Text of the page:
Panhandling Jim Davis
Mark Lane linked to a St. Petersburg Times to prove a point that the Jim Davis campaign is alienating volunteers. What I find interesting about the Times piece is a claim made by Todd McWaters. He has worked on several campaigns from Democrats and was working the Panhandle region for Davis.
But McWaters told the Times he grew frustrated with lack of support from Davis' campaign. He said he could not get yard signs or bumper stickers to distribute to Democrats. He said the campaign refused to allow him, a businessman and local activist, to give speeches on Davis' behalf, as he had done during the Smith campaign.
"Basically, they had me sit at home for four or five hours a day calling independent voters, and I just said enough," McWaters said.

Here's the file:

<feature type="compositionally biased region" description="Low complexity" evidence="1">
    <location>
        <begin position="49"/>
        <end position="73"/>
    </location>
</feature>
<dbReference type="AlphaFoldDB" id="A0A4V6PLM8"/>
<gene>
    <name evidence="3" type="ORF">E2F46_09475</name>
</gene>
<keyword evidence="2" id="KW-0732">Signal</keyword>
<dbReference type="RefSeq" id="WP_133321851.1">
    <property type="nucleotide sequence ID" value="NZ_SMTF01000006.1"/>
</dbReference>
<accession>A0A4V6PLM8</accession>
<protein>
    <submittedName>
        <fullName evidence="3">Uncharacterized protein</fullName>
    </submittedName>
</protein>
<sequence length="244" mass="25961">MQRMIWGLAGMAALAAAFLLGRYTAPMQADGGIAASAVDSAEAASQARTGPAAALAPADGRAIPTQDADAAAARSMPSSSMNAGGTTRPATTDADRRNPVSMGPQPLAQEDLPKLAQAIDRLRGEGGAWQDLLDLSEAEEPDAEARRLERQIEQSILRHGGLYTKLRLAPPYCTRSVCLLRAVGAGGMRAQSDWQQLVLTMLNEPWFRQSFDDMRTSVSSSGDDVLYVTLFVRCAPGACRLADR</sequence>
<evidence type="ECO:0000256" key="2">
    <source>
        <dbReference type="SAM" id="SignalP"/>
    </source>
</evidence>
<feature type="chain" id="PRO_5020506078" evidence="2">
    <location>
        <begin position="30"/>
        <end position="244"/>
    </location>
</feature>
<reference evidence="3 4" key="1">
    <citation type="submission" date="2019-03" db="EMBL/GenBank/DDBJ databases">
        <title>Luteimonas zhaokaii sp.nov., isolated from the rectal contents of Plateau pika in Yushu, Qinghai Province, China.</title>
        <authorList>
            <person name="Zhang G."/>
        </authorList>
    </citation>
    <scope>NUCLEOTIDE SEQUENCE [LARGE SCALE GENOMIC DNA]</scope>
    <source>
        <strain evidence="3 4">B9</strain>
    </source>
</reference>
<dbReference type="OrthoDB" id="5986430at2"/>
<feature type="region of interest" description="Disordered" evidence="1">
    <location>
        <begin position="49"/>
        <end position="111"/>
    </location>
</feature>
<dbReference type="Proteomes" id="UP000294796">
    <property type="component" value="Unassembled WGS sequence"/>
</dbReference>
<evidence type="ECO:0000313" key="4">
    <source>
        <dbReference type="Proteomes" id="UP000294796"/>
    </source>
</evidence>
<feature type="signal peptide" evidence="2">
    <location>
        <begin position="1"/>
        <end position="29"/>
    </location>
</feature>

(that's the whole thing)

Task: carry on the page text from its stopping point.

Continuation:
A good sign of when a campaign is in trouble is when they pull money out of the other party's strong regions. The Panhandle has leaned Red. This tells me that the Davis campaign doesn't have the money to compete with Charlie Crist in the Panhandle.
The opposite is true for a strong campaign. A candidate, leading in the polls, will go to the opponent's strong regions to pull away votes and make his opponent burn money fighting to keep his turf. The Davis campaign is in retreat mode and praying for a strong Democratic turnout.
Davis had the gifts of Katherine Harris, Mark Foley, and an unpopular President. Other Democrats are getting noticed in Congressional races. In no state is the political climate set as well for a Democratic gubernatorial candidate. Davis is performing the political equivalent of Bill Buckner's 1986 World Series blunder.